2010 was the year I studied and dabbled into affiliate marketing. I can speak and write quite authoritatively about how it’s done, or at least how it was done four years ago, but I haven’t been all that successful with it myself. I tried a lot of different things and found a lot of websites which offered something for free and included a bonus if you referred others.
It was during that time that I came across this site called Paybox, which promised to add around twenty “dollars” to my balance each day that I logged in. My balance was (and still is) shown with the dollar sign in front of it. I dutifully logged in every day and felt rich when my balance hit a thousand. I found it fairly easy to get referrals. After all, who wouldn’t jump at the chance to get twenty dollars a day just for logging in? My balance grew.
Meanwhile the entity behind this was evolving. They wanted to develop a new currency. They wanted to distribute a debit card which would be compatible with the VISA and MasterCard networks so that users could spend their balances at major retailers. I distinctly remember flagging some of my favorite retail stores on a map with the hope that PayBox would contact them and get them to accept this currency of which my balance was growing by twenty a day.
At some point PayBox changed its name to VirtaPay but otherwise remained the same. They also set up an auction where people could list items for sale and take payment in VirtaPay currency (whatever that was). For the most part the listings were garbage and little more than space for promoting other online opportunities. I made good use of my listings to pay people ten “Dollars” to register for some multilevel marketing opportunity I was involved with at the time.
The mapping of favorite retail stores never panned out, and it slowly sunk in that I really wasn’t just being handed twenty dollars every day, and that my balance of several thousand was not really redeemable for several thousand dollars. It was some sort of virtual currency.
VirtaPay periodically updated its blog and wrote of its vision and progress being made. Progress seemed slow, to say the least. The vision was simple, if not grandiose–to create a widely used virtual currency. It’s development team kept plugging away despite numerous obstacles, challenges, and even many online accusations of being a scam.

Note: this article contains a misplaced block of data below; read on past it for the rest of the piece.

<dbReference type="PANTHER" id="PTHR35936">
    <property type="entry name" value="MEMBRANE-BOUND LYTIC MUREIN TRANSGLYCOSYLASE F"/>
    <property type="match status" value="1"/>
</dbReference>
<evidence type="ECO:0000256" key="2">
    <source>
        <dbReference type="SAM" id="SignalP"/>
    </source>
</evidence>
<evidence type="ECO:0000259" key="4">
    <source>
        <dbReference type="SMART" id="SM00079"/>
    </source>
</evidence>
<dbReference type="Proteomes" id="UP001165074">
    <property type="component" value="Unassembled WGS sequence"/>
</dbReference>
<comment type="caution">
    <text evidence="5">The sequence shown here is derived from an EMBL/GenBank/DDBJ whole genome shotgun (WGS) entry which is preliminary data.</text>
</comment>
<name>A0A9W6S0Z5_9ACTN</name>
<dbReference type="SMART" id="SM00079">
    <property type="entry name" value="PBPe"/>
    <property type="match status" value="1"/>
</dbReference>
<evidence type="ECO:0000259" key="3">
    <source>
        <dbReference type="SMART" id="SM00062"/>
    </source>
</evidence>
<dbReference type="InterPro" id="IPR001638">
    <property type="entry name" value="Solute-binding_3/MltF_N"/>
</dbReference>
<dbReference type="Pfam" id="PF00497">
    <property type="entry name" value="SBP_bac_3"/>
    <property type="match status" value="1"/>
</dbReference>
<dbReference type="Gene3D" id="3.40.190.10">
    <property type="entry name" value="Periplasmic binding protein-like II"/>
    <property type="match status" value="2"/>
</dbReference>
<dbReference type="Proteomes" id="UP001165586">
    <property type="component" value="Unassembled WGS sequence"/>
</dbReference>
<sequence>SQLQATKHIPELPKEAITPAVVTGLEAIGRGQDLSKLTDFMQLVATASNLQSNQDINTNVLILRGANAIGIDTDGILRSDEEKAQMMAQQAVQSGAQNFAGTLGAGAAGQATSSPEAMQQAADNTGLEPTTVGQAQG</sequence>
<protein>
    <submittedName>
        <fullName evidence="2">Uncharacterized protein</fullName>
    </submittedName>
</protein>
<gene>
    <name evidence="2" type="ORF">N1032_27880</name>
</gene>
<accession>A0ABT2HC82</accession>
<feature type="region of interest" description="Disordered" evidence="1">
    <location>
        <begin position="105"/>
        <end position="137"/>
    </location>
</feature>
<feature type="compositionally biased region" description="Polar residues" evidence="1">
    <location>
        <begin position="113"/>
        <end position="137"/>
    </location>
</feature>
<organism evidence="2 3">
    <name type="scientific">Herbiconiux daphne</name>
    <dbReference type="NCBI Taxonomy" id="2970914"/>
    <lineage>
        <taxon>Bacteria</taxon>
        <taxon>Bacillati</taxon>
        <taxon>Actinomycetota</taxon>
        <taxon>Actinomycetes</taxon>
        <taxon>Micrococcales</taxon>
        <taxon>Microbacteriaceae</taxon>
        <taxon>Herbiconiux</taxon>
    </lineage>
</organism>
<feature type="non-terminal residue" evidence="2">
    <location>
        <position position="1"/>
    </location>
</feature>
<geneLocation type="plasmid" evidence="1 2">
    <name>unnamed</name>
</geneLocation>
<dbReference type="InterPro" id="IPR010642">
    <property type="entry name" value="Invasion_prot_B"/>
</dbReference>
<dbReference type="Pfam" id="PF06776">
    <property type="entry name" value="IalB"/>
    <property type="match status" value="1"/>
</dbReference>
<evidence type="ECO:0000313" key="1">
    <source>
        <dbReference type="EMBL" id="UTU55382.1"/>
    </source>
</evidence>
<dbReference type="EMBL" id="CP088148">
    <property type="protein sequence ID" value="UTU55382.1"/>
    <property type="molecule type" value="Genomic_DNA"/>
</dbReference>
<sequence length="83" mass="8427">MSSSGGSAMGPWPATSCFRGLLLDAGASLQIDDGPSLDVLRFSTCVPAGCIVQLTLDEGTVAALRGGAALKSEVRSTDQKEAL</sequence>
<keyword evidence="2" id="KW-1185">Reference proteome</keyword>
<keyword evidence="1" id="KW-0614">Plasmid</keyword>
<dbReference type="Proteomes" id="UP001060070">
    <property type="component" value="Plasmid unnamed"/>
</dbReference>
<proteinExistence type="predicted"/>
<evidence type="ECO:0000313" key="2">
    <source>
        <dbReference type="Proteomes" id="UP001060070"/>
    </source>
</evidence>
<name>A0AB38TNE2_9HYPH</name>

I never doubted the legitimacy of VirtaPay in the sense that I believed the people behind it were sincere and honest, and really did intend to accomplish what they outlined in their blog posts. However I did have my doubts about the feasibility of the entire project.
At one point VirtaPay insisted that everyone log in through Facebook. They were apparently getting a lot of fraudulent registrations and were hoping to tap into Facebook’s verification system to bring that under control. I logged in through Facebook and continued to watch my balance accumulate, but something about the extra step required made the simple act of logging in each day seem burdensome. Was it really worth it if it wasn’t even a real twenty dollars a day? My interest simply faded.
Meanwhile, unbeknownst to either me or VirtaPay, Bitcoin came on the scene and made its big jump from the stuff of nerds and geeks to the cool speculative asset everyone wanted to invest in. Once I got into Bitcoin I found it was way easier to earn money through faucets, ad sites and earnings sites than online marketing and I never looked back.
Then I invested heavily in a BTCJam borrower who ran into hard times and fell horribly behind on some of his loans. This borrower was an honest sort and eventually repaid them all. He mentioned a site which was paying a decent return on investment and was helping him to finally make good on his loans.
When I clicked on the link it turned out to be none other than VirtaPay. Just for fun I logged in, and there was my balance, still in the thousands of VirtaPay dollars just like I’d left it.
Over the months that we’d grown apart, VirtaPay also discovered Bitcoin… and realized that if it was going to go anywhere as a virtual currency, it needed to become a cryptocurrency. VirtaPay is now in the process of doing just that. They are going to convert all user balances into a proportional balance of cryptocurrency as soon as they get it all set up. Then they will introduce an exchange between Bitcoin and its currency, and finally my balance will be able to become truly monetized.
Essentially, what I was doing every day that I logged in was building up my stake in a future cryptocurrency. Unbeknownst to me, I was into crypto back when crypto wasn’t cool.
As VirtaPay completes its development and transitions into being a genuine cryptocurrency like Bitcoin, it will halt all new signups as well as intra-account funds transfers. They have already discontinued the daily reward for logging in, but there may be still time to sign up. And once the transition is complete, people will be able to acquire VirtaPay coin by trading out Bitcoin.
How well VirtaPay does as a cryptocoin is going to be largely dependent on the same things every other newly launched alt-coin depends on–a dedicated development, wide acceptance and usage, and stellar marketing and promotion. Unlike a lot of the new alt coins coming on the scene, VirtaPay actually has been in the works for years. The people behind it basically wanted to do what Bitcoin and other cryptocurrencies can do today. Only they got going long before crypto was cool.
And it’s kind of neat to think that without even realizing it, I was slowly building up my stake in a future cryptocurrency. Yup, I was crypto when crypto wasn’t cool (or even known).